One of the key things about being able to get the results I need is basically planning. When the week begins, I look at my pantry and to see what I have in store (there’s always that can of tuna or frozen mixed vegetables you forgot about) and start thinking what I can do with them. After that, I plan the menu for the entire week and go to a supermarket to get the remaining ingredients I need. After that, it’s just making the dishes in the simplest way possible. One staple here at home is cornmeal-encrusted fried fish fillets served over rice and beans – something simple, quick and satisfying that only takes a few minutes to prepare.


(Serves 2)


1 ½ cups cornmeal

Salt, cayenne pepper, garlic powder and dried basil to taste

2-3 tilapia fillets (or other firm fish)

1 cup uncooked Spanish (seasoned) rice

1 14 oz. can black eye peas, drained and washed

Oil for frying and 1 tsp. olive oil, separated.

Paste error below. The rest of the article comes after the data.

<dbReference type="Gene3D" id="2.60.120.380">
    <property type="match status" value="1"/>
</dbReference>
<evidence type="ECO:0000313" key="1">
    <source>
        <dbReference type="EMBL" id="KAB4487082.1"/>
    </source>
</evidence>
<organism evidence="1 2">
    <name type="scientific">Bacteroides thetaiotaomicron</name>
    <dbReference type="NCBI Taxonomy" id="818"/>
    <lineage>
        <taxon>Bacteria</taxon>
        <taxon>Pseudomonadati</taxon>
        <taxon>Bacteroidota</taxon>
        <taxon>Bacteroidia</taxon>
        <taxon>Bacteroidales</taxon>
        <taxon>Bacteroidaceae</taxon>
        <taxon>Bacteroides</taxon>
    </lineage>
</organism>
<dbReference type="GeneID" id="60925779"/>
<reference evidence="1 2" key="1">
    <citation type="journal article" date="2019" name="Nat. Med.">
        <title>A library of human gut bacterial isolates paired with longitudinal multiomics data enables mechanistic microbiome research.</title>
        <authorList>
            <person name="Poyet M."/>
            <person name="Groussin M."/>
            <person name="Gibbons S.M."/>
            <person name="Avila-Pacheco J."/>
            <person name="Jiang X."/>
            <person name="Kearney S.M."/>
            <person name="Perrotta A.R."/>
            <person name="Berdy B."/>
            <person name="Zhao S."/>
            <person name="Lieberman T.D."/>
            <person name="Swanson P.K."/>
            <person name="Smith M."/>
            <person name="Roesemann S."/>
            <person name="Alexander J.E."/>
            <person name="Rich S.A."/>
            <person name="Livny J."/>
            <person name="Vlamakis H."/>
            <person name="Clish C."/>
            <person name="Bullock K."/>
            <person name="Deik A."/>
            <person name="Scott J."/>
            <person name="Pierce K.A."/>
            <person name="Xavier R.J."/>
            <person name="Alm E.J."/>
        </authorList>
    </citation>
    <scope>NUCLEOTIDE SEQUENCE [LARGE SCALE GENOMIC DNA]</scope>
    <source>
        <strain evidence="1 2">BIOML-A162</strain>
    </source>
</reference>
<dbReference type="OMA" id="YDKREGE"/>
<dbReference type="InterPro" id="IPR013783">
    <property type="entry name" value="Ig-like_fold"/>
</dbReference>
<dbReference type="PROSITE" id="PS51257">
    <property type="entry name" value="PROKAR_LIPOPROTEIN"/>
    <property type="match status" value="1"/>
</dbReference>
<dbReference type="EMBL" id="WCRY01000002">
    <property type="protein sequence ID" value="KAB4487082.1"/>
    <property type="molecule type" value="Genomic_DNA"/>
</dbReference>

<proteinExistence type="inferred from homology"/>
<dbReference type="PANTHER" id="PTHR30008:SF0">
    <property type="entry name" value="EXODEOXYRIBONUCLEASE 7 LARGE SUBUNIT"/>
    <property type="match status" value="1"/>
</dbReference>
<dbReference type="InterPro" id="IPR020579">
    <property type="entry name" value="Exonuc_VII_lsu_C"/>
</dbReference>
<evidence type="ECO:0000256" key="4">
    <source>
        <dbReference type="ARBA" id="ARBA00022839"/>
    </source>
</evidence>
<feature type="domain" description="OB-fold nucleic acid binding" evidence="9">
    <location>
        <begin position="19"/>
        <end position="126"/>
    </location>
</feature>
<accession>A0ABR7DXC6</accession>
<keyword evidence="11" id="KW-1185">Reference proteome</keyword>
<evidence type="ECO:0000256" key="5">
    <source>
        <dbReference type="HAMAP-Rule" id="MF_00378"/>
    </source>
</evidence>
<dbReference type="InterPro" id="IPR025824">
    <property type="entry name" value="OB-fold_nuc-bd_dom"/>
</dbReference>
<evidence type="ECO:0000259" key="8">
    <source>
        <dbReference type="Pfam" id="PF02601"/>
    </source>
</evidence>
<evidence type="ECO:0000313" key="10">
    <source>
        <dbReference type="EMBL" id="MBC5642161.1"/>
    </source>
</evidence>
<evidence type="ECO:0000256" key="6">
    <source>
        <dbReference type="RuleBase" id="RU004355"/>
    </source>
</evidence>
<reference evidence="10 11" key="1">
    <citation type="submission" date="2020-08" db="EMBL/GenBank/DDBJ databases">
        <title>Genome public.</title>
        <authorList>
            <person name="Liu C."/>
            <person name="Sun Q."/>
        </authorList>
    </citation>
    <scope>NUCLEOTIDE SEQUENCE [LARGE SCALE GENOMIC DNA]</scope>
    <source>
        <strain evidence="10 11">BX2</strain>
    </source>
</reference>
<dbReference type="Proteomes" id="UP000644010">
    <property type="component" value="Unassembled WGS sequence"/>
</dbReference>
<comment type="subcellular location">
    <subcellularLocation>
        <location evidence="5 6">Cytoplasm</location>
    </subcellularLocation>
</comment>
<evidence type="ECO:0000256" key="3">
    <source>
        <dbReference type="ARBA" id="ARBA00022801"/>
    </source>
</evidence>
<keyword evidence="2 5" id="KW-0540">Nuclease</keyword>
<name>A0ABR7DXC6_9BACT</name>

½ cup coconut milk


Bring 2 ½ cups of water to a boil and add 1 tsp. olive oil. Add the rice (do not use salt since Spanish rice is already seasoned) and beans.  Cook in low heat until rice is soft. Add the coconut milk, remove from heat and cover for 5-6 minutes before serving.  In the meantime, mix the cornmeal and the seasonings and coat the fish. Fry the fish, adding some remaining cornmeal to fish if needed after turning it around, about 3-4 minutes on each side.  Serve fish over rice and beans mixture. Garnish with a quarter lime to squeeze over fish.

Recommended wine: sauvignon Blanc

Posted by: Ernest Barteldes | January 19, 2015

The Joy of Indoor Grilling

By Ernest Barteldes